There are ways to reduce anger, depression, anxiety, stress and other psychological pressures. Pressure can be lessened by journaling, exercising, counseling, prayer, a divorce recovery group, getting a hobby, taking a deep breath, getttting a pet, and crying.   

Keep your thoughts under control meaning don’t allow yourself to indulge in revenge fantasies. Having family dinner helps.  Try to eat right and stay hydrated.  Try to get some sleep.  Find healthy support.  Guard your tongue.  Put your children’s needs first.  Make time for yourself. 

Learn to express anger in healthy ways.  Don’t hold anger in and then explode. Talk it out, don’t act it out.  Children who are victims of divorce need to know its okay and normal to be hurt and angry and to talk it out.

Often single parents feel selfish when they do something for themselves.  But caring for yourself isn’t selfish, it’s the best thing you could do for your kids.  If you want your children to be well adjusted and have a balanced life it’s important that you take care of yourself and to role model this (taking care of yourself)  behavior to them.  What I have said 2-3 different ways is - The best way to take care of your children is to take care of yourself. Your children’s health boils down to “How healthy are you?”  Thinking about self care can be the last thing on your mind.  But self care is balance and prevents burnout.  The thought, “I don’t have the time to take care of myself,” is a temptation to destroy you and your children.  Self care is your responsibility, its not an option.  Despite the myriad of activities: like coping with legal issues, co-parenting, having lower income, being single in a married world, dating, remarriage, blended families - which can all be land mines, still taking time for yourself must be a priority.  For the sake of the children.

Try not to let your trauma and hurt feelings toward your EX spill over into a continuing antagonistic post marriage relationship which negatively effects your children.  Your job is to raise healthy children, not continue the drama with your ex. The post-marriage relationship should not be based on an eye for an eye.  When it is, the children suffer.  It’s very normal after divorce to focus on the past.  Even though its normal it is not good. Try to reduce the amount of time spent thinking about divorce related matters.  Be focused in the present.  Your life is what it is right now.  In order to move forward, you need to accept life as it actually is in the present circumstances, in the here and now.  Wallowing in the mud of the past is counterproductive for you and your children. 

The quality of your life after the divorce depends on how you handle the divorce process. There can be a good life for you and your children after divorce.  It’s not about coping strategies, its about living in God’s strength. Pray for the virtues of courage and perseverance.  With courage, perseverance and God’s grace single parenting can work.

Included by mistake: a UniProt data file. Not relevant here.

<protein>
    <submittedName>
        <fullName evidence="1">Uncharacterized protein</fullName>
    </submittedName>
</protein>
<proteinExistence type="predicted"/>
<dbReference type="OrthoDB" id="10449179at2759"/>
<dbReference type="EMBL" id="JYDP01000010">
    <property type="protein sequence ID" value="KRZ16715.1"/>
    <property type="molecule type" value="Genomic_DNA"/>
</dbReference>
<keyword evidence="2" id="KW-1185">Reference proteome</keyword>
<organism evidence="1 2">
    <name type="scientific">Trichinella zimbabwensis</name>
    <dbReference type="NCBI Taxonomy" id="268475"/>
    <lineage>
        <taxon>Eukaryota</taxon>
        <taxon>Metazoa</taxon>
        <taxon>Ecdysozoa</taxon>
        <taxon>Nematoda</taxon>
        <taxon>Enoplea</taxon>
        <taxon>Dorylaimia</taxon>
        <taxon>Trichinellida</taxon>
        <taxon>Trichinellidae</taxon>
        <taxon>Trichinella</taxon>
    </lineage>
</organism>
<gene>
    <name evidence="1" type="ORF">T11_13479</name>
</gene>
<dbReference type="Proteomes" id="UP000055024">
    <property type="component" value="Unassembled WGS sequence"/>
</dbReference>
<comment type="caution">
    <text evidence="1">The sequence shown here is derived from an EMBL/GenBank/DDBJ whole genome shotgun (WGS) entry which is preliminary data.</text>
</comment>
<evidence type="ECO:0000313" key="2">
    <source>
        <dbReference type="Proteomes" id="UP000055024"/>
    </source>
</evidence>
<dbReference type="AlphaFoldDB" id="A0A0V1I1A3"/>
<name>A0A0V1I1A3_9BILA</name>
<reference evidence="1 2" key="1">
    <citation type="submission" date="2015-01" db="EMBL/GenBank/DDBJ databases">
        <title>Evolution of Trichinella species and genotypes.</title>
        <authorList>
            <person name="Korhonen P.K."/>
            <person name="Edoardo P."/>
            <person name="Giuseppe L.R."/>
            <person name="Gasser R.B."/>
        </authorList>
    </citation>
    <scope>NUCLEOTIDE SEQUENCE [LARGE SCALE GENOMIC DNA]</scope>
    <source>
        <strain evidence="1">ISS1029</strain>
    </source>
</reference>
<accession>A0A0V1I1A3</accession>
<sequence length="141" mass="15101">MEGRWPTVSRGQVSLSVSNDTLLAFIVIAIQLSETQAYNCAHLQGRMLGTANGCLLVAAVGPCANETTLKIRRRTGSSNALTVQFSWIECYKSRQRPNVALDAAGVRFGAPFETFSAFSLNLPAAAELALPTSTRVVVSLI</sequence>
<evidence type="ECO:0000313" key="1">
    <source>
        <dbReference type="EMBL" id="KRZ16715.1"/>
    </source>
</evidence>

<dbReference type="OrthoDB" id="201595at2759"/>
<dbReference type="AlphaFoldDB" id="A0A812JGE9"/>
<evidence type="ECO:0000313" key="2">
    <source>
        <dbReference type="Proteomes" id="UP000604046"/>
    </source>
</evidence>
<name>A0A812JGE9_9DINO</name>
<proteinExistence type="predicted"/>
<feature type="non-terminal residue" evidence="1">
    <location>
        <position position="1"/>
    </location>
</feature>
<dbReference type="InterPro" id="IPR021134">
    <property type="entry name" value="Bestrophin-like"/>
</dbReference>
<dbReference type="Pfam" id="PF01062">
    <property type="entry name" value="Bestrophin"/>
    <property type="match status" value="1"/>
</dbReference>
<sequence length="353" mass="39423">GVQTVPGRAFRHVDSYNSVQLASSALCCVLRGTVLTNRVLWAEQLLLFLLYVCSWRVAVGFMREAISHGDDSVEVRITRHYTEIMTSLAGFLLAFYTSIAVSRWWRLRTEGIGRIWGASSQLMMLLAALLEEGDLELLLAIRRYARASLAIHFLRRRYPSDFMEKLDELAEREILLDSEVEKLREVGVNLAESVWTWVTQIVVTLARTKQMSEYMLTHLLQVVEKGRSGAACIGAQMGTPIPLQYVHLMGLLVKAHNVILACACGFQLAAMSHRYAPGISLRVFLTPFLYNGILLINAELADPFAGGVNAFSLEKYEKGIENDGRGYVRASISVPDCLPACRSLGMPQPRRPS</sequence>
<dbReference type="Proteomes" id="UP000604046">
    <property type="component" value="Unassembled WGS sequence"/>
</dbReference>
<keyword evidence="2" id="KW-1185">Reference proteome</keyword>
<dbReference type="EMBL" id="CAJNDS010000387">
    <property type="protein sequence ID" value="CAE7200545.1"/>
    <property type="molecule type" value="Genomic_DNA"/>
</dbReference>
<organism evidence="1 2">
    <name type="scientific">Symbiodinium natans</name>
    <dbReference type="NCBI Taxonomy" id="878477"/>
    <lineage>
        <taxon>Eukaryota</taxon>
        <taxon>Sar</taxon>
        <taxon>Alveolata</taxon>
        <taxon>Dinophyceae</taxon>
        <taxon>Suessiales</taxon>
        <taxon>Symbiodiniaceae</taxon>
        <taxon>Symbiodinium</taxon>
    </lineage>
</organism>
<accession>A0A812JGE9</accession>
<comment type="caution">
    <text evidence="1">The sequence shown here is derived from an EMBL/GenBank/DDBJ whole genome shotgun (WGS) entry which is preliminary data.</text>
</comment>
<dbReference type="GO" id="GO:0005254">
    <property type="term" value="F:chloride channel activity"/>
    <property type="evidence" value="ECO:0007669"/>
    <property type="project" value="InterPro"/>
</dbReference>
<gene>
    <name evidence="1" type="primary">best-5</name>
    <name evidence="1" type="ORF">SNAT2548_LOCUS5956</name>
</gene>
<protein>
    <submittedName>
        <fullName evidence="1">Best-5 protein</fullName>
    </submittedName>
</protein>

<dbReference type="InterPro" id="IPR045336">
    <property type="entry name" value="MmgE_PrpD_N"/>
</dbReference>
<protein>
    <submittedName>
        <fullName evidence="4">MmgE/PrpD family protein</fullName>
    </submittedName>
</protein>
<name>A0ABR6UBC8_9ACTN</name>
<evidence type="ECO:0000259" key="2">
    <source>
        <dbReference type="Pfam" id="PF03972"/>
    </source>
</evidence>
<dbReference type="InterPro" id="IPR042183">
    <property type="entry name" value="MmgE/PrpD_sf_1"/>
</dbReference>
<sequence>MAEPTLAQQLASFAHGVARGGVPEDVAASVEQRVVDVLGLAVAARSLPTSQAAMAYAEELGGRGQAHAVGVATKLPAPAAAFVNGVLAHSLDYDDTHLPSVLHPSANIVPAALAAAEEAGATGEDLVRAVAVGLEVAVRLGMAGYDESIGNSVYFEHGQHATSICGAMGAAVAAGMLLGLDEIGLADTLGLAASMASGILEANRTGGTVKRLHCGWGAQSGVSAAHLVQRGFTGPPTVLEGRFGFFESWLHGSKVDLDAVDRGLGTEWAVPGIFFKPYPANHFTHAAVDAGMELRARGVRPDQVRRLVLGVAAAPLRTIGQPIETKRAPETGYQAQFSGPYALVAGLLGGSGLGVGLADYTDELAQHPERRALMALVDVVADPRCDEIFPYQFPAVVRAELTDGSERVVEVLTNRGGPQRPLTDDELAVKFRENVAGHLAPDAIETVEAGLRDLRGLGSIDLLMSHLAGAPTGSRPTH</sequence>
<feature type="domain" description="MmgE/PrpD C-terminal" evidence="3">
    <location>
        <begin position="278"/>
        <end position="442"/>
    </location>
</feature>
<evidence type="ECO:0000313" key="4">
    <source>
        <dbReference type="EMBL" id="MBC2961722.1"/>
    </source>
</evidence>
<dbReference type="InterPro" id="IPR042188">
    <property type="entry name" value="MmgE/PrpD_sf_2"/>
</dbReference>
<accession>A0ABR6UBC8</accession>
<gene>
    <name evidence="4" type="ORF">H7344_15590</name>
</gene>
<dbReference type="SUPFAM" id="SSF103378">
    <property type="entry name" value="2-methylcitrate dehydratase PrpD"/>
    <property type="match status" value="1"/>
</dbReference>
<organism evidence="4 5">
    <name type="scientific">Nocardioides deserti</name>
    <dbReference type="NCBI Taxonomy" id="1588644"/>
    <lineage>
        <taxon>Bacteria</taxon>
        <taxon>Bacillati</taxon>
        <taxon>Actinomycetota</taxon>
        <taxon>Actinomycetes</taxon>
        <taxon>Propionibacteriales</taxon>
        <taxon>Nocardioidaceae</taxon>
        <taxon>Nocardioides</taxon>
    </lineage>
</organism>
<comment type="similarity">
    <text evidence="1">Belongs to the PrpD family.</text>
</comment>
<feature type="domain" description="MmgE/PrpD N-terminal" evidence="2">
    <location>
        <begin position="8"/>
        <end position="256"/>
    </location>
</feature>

Start by respecting your EX and children’s relationship.  At least, don’t sabotage it.  You may not agree on child rearing practices, but your EX has the right to try their best without your interference.  Sin is the exception, well breaking the law also. So don’t pass judgment on how your EX runs his household.  Stop trying to control your EX or to exact revenge.  The EX may have been a bad spouse but can still be a good parent. 

You can actually turn your children against you by acting revengeful toward your EX.  Try your best not to talk bad about your EX in front of the children.  Start by never badmouthing your EX in front of them.  Best practice is never ever.  If you don’t have anything nice to say about your EX, don’t say anything.  It’s also important to avoid arguing with the other parent in front of the children.  If you want to argue, don’t create additional drama in your child’s life, do it outside of their presence.  You may have to stop communicating as often, limit it to emails.  I don’t recommend texts.  

Your children need to understand they can’t fix the divorce and that they didn’t cause it and that you and your EX both love them very much. Children can fall into the temptation of worrying about whether their parents will stop loving them.  They have already eye witnessed that a parent stopped loving the other.  Letting your children know that you will always love them, that the divorce isn’t their fault, will help them tremendously. 

Your children also need to be able to talk to you about the parent who is absent from the home. Give your child permission to talk about the one who’s missing-their missing parent.  Allow them guilt-free access.  They need to know that they can call dad anytime.  You take a huge pressure off your children by granting them free access. Sometimes they want to talk with their dad but refrain because they don’t want to make you cry.